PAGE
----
If it wasn’t clear Morgan was injured by her play on the field, it was obvious as the game wound down when, as she was set to take the second penalty, a switch was made to Rapinoe during the VAR review – if Ellis knew Morgan was too hurt to take a viable penalty, how could she possibly contribute in open play? With Carli Lloyd and Christen Press on the bench, Ellis fell asleep at the wheel, instead preferring to see a hampered Morgan trudge around the pitch for 85 minutes before mercifully making a change well after the U.S. had retaken the lead in fortunate fashion.

While Morgan toiled up front to little return, Megan Rapinoe also had one of her worst games in a USWNT shirt down the left flank, despite her brace from the spot. The U.S. co-captain was continually dispossessed, choosing to barge into defenders and fall over rather than look to beat them one-on-one and deliver her patented vicious crosses from deep in the corner. Rapinoe’s Spanish marks Marta Corredera and Lucia Garcia down their right were more than up to the task, continually stopping Rapinoe in her tracks and flipping possession. With Mallory Pugh ready to go on the bench, Ellis was again caught napping as Rapinoe faded further and further into oblivion. She was almost invisible in the second half, at one point receiving the ball for a counter-attack and slamming on the brakes, ending the danger with a back-pass that forced Fox commentator JP Dellacamera to incredulously exclaim – after a moment to process the ruined opportunity – “It seemed like it was on.” You could feel him shaking his head.

Finally, there was the pre-match decision to sit Lindsay Horan, one of the most valuable U.S. players. While it’s difficult to criticize the decision to leave Horan out – with the midfielder on a yellow card, a calculated risk to sit her before a potential meeting with France is an understandable and defensible strategy, even if some may not agree – her decision to then bring Horan on with one minute remaining in regulation and seven minutes of stoppage time was absolutely unthinkable. The end of an overly physical game is a breeding ground for a late flurry of cautions, and if Horan had sat the majority of a tough match before coming on in garbage time to earn a suspension against France would have been utterly deplorable.

Ellis had a plethora of possible substitutions at her disposal, each of which would have likely swung the game in the U.S.’s favor, and yet she sat on her hands for 85 minutes before the game was in hand. Tobin Heath took a beating in the second half and could have used a change as the game wore on. Becky Sauerbrunn hardly covered herself in glory on occasion. Sam Mewis and Rose Lavelle were the best players on the pitch but had little help in the final third.

But don’t take my word for it, take Andy’s.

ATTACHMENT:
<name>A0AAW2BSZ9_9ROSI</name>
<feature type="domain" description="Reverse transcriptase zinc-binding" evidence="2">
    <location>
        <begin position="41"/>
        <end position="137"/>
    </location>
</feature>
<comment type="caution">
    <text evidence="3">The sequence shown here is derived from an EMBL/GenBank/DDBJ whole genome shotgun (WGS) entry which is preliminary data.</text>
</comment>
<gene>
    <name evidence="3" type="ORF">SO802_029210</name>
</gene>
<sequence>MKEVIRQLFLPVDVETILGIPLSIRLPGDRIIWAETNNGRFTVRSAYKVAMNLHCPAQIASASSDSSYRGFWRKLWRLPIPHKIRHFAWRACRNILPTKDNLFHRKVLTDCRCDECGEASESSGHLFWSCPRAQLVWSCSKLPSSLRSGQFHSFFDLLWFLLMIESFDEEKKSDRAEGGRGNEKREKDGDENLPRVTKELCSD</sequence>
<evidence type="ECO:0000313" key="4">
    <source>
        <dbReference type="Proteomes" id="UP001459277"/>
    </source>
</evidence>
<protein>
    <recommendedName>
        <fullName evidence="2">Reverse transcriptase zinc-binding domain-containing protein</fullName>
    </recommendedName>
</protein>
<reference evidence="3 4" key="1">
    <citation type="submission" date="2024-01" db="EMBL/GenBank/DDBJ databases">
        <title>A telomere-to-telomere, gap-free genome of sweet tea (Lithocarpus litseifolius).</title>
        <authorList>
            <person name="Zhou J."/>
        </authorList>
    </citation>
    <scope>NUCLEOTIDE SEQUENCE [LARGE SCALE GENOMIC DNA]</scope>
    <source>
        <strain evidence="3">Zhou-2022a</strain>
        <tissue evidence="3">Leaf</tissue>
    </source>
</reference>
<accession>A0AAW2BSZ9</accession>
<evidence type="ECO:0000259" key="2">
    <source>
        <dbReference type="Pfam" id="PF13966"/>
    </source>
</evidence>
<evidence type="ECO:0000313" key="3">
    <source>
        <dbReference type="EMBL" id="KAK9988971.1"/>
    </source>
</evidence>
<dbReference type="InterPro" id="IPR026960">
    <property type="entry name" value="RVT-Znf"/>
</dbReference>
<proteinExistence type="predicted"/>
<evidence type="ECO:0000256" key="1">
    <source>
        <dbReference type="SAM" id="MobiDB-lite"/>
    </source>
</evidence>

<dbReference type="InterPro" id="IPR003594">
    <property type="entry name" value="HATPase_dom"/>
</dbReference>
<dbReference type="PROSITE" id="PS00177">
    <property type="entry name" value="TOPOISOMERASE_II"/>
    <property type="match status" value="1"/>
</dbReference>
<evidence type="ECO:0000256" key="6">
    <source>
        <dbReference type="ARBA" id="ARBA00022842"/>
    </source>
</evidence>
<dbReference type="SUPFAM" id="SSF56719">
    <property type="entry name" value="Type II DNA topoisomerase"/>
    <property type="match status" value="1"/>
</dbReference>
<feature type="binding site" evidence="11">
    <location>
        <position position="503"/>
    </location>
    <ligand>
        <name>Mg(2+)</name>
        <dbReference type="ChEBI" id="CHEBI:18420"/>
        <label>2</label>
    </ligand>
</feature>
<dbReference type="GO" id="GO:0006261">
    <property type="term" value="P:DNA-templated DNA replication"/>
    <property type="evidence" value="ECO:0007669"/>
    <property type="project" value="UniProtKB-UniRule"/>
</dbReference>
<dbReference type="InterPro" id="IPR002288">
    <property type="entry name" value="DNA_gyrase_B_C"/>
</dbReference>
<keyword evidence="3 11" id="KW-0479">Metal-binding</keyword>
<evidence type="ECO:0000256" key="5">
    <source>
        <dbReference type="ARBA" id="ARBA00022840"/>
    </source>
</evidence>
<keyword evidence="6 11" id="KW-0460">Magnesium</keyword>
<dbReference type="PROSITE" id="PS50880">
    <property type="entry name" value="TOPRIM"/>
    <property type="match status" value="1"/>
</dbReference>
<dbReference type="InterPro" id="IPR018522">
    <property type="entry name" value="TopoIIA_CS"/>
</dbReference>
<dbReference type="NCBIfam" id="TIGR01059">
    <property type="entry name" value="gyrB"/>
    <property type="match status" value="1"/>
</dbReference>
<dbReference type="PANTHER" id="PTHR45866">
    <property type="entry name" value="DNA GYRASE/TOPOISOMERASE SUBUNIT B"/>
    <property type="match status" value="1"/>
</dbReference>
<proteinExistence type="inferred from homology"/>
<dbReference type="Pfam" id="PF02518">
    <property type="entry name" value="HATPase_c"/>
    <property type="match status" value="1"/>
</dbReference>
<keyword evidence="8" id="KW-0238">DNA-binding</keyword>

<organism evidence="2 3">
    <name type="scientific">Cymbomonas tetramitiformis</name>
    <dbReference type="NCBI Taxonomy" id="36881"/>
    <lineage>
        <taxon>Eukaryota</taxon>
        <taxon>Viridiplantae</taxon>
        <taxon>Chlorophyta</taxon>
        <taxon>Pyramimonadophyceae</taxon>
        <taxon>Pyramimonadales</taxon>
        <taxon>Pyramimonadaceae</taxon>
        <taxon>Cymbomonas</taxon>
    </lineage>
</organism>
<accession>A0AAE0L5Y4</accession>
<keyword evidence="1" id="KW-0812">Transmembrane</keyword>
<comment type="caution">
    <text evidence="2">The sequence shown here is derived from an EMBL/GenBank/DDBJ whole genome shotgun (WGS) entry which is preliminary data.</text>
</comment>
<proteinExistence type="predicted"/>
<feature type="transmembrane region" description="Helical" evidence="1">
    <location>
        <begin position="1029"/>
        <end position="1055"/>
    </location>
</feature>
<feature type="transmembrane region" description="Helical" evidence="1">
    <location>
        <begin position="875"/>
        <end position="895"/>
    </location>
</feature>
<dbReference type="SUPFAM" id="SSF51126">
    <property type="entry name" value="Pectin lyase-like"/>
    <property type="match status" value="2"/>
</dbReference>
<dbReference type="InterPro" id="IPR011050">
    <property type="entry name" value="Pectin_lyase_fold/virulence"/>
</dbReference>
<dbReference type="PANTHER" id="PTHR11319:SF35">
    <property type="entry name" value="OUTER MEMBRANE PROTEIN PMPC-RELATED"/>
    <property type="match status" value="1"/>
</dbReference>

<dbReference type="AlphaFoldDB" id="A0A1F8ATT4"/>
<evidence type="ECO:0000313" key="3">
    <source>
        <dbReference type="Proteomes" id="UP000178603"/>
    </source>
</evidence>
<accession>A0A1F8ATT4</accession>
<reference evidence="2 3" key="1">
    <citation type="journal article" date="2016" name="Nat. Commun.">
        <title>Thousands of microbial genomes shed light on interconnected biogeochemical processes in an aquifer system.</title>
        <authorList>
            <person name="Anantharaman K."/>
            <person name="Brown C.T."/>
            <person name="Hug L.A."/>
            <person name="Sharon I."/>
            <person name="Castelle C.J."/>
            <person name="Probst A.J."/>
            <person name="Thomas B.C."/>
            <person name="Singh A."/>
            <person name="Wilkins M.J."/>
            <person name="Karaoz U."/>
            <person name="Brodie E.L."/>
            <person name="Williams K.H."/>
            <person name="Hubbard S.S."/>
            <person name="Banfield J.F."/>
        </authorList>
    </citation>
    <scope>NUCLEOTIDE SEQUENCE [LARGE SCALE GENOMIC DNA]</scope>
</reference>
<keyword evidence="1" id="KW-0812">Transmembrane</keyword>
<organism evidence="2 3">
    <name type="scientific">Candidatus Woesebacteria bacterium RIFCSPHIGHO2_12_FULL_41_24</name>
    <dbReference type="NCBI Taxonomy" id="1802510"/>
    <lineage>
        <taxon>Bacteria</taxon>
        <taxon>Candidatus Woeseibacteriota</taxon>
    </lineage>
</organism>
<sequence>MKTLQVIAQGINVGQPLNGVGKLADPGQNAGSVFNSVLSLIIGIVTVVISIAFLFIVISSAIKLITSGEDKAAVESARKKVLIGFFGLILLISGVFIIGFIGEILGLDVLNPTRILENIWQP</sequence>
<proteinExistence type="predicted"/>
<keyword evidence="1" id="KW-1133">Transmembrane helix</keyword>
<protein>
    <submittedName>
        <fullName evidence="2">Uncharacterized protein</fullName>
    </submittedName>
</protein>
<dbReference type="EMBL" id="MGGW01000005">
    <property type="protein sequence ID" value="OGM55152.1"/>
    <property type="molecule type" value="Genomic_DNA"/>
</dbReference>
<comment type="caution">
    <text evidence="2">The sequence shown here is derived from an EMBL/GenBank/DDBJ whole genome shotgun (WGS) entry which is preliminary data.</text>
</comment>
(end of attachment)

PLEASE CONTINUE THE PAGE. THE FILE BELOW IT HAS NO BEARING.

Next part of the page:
With a highly anticipated quarterfinal against France now confirmed, Ellis must be far more assertive on the touchline if the United States is to match up against an opponent who can match them not just physically but also technically. No disrespect to Spain, who deserve all the credit in the world for not only bringing a disrupting amount of situational physicality to the pitch but also a superior tactical game plan, but the test on Friday against France will be even more difficult. As a fellow favorite to win the title and as host nation sure to draw a hostile environment for the Americans, France will prove a worthy opponent and have all the talent needed to prove a legitimate threat. It wasn’t easy for the French either in the Round of 16, needing an extra-time goal from Amandine Henry to squeeze by a down Brazil side, but they will still be up to the task.

After the stinker against Spain, the U.S. head coach must be up to it as well, or the Stars & Stripes will be going home from the 2019 World Cup disappointingly early, and will only have themselves to blame. Against France, there will be moments where a substitution will be necessary to regain hold of the game or fill a gap the opponent is good enough to exploit. Jill Ellis must face the truth: there’s nowhere to hide against the hosts, and the only way to get by such a daunting task will be an aggressive approach off the bench.

USWNT edge past Spain to reach World Cup quarters (video)

Getty Images
3 Comments

The U.S. women’s national team made hard work of it, but they beat Spain 2-1 in Reims on Monday to set up a clash with hosts France in the 2019 World Cup quarterfinals.

With the win the USWNT also kept their proud record intact of reaching at least the last eight of every World Cup in history, as they’ve never previously fallen before the semifinal stage.

A penalty kick in each half from USWNT captain Megan Rapinoe did the damage as a physical Spanish side pushed the USA all the way as Jenni Hermoso’s fine goal after a defensive mix-up made it 1-1 following Rapinoe’s early penalty kick.

However, a PK with 15 minutes to go, which was checked by VAR, saw Rapinoe send the USWNT through to a last eight clash with hosts France at the Parc des Princes on Friday.

[ MORE: Latest Women’s World Cup news ]

Spain almost scored in the opening moments of the game as a sweeping move found Patri Guijarro but her powerful shot was blocked bravely by Becky Sauerbrunn.

Moments later the USWNT were ahead.

Tobin Heath won a penalty kick inside the first five minutes as her sublime first touch resulted in a clumsy tackle from Spain’s Mapi Leon which brought Heath down. Rapinoe calmly dispatched the spot kick to make it 1-0.

 

However, Spain were level less than two-and-a-half minutes later after an awful defensive mistake from the USWNT.

Goalkeeper Alyssa Naeher passed the ball to Sauerbrunn but she was closed down quickly and Hermoso chipped home the loose ball brilliantly to make it 1-1. Game on.

The flow of the game continued to be frantic as Rapinoe was set free by Rose Lavelle and she forced Spain’s goalkeeper Sandra Panos to save at her near post. Julie Ertz then smashed over from a good position as the USWNT looked more dangerous, but Spain continued to press high up the pitch whenever they could and caused the U.S. problems.

In the second half Spain disrupted the USA’s flow with plenty of strong challenges as the game turned into a scrappy encounter.

Rose Lavelle drilled a shot from distance just over as the USWNT clicked through the gears in the final third of the game. But at the other end Spain were dangerous on the counter as Patricio Guijarro surged into the box and her shot was inches wide.

The excellent Lavelle then won a penalty kick 15 minutes from time as she was clipped in the box and after a VAR review, the referee upheld her original decision.

After a lengthy delay Rapinoe stepped up to score her second penalty of the game to make it 2-1 and send the USWNT into the quarterfinals of the World Cup where they will face France in Paris on Friday.